Performing In School Comes at a Price

By Lahela Delaney

Rough Rider (Honolulu, Hawaii)

With the third quarter drawing to a close, students in AP classes are busy preparing for the end of the year exam that will determine whether their grades will be weighted for their hard work and if they will get credit for college. Unfortunately, each test a student takes comes with a price tag. This year, the cost of the Advanced Placement Exam rose to $90 for students not on free and reduced lunch.

“I am paying $160 for my tests.” ZhiYan Huang, junior, said.

Huang explained that while she believes the discounted price she receives on free and reduced lunch is okay, she does not approve of the price without it.

“Having to pay $90, the AP exam is more expensive than the SAT.” Hyo Bin Chun, Junior, said.

This is true. The new SAT rings in at about $43, less than the price of a single Advanced Placement test for students on free and reduced lunch. Having the test cost so much could result in students being discouraged from taking challenging courses they are ready for, or be unable to reap the benefits of an AP course because they lack the money. Without the exam, grades are no longer weighed on a 5-point scale and therefore, lack the incentive required to make students challenge themselves.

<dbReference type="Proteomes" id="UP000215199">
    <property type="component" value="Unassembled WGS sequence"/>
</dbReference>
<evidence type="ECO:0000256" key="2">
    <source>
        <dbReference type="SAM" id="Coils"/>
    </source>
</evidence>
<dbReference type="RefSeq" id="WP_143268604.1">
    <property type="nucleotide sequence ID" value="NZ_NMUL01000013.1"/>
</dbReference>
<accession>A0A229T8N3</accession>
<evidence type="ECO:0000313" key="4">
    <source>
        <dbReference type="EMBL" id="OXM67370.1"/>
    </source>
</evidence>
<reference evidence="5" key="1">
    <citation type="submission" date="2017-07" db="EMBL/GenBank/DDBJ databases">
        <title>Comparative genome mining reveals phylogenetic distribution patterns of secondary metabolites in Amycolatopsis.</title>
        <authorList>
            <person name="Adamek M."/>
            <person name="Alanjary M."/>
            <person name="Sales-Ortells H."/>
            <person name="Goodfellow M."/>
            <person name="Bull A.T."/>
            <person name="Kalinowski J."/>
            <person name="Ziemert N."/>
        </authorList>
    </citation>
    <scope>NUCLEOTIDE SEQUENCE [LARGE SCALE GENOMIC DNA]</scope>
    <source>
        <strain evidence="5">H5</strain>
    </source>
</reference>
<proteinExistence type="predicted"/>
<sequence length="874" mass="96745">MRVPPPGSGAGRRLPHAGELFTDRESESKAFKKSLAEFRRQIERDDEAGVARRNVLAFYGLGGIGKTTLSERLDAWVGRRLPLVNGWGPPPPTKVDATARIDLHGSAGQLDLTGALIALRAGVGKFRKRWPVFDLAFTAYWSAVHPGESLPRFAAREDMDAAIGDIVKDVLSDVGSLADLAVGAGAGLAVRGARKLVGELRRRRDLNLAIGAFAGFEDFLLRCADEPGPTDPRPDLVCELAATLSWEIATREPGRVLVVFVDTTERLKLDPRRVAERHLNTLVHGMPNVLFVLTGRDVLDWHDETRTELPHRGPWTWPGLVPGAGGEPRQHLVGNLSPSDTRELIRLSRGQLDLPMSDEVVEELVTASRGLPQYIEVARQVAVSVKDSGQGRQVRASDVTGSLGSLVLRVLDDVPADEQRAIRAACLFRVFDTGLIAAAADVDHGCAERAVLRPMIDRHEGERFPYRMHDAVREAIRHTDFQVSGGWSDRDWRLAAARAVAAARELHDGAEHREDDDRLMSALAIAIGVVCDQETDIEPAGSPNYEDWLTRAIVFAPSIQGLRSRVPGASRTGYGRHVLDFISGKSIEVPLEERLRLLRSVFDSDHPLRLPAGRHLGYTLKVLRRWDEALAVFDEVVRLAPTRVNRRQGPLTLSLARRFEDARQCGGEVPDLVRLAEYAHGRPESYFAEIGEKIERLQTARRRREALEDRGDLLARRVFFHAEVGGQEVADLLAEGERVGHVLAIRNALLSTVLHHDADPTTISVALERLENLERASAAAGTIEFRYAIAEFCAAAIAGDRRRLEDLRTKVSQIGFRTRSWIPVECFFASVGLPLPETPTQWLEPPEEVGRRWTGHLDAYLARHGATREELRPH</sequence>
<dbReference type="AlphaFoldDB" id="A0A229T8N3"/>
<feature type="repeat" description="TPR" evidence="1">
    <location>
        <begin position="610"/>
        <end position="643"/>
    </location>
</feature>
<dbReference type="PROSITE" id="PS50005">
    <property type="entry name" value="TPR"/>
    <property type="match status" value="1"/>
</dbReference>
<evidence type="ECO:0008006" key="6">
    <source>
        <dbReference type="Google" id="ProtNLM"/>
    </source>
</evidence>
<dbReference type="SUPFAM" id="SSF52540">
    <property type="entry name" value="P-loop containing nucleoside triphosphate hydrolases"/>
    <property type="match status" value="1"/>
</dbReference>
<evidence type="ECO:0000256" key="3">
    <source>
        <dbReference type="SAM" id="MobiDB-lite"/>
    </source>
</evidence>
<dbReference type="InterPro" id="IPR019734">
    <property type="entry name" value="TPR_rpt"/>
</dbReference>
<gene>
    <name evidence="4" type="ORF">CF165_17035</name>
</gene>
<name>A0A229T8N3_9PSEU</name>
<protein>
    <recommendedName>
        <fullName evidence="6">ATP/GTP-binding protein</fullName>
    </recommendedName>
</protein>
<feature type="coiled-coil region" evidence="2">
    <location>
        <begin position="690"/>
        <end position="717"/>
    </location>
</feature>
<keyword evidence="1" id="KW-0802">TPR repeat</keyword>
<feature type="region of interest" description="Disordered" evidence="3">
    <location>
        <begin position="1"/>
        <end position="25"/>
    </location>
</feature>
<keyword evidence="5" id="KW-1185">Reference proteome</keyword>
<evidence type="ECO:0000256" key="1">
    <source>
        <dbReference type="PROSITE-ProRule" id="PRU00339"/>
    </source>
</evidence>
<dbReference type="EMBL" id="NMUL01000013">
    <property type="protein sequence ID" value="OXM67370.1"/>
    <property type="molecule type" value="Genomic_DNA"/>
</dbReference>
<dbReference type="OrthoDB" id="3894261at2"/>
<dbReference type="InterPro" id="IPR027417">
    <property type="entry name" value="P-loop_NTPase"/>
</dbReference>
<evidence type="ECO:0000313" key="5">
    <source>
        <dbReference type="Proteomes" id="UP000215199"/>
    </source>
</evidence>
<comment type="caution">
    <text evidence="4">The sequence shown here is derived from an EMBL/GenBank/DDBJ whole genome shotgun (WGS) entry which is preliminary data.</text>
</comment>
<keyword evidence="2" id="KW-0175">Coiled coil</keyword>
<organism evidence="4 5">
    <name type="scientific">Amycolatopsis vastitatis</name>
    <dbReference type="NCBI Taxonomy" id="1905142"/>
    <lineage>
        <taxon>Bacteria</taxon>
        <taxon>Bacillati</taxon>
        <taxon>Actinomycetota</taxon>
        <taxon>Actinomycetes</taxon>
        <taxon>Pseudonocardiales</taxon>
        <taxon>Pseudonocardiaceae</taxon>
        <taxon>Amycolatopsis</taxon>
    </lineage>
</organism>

Still, students continue to pay despite the cost. Passing the test could provide college credit and the average price of a college course is much steeper than $90. While the new sum seems expensive, If students are able to provide the money now it could pay off in the long run.


Photo Credit: Unsplash

About Grace Masback

Grace Masback, 17, aspires to give voice to the voiceless and holds the modest ambition of becoming the voice of Gen Z. Frustrated by the dearth of impactful platforms for teen journalists, she founded WANT, a news, sports, and entertainment website that aggregates the best in high school journalism from school newspapers and teen bloggers around the world (

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